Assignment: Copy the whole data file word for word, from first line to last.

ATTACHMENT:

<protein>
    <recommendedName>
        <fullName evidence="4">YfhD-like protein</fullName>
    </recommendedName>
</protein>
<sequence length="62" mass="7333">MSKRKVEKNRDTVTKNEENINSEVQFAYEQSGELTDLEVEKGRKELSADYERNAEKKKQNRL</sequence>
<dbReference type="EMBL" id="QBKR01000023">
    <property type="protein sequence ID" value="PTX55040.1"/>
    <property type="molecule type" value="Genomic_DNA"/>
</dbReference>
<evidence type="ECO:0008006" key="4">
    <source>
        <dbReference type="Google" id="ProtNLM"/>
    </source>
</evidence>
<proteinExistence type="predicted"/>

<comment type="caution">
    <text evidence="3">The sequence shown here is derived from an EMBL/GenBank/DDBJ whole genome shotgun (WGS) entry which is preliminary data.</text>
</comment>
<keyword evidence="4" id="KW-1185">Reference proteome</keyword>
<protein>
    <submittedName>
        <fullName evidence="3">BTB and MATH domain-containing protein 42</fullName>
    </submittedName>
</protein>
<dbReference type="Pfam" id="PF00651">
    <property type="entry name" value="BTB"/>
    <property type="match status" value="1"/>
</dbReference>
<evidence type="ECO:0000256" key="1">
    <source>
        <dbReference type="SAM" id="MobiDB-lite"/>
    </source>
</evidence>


<protein>
    <recommendedName>
        <fullName evidence="4">YfhD-like protein</fullName>
    </recommendedName>
</protein>
<sequence length="62" mass="7333">MSKRKVEKNRDTVTKNEENINSEVQFAYEQSGELTDLEVEKGRKELSADYERNAEKKKQNRL</sequence>
<dbReference type="EMBL" id="QBKR01000023">
    <property type="protein sequence ID" value="PTX55040.1"/>
    <property type="molecule type" value="Genomic_DNA"/>
</dbReference>
<evidence type="ECO:0008006" key="4">
    <source>
        <dbReference type="Google" id="ProtNLM"/>
    </source>
</evidence>
<proteinExistence type="predicted"/>

<comment type="caution">
    <text evidence="3">The sequence shown here is derived from an EMBL/GenBank/DDBJ whole genome shotgun (WGS) entry which is preliminary data.</text>
</comment>
<keyword evidence="4" id="KW-1185">Reference proteome</keyword>
<protein>
    <submittedName>
        <fullName evidence="3">BTB and MATH domain-containing protein 42</fullName>
    </submittedName>
</protein>
<dbReference type="Pfam" id="PF00651">
    <property type="entry name" value="BTB"/>
    <property type="match status" value="1"/>
</dbReference>
<evidence type="ECO:0000256" key="1">
    <source>
        <dbReference type="SAM" id="MobiDB-lite"/>
    </source>
</evidence>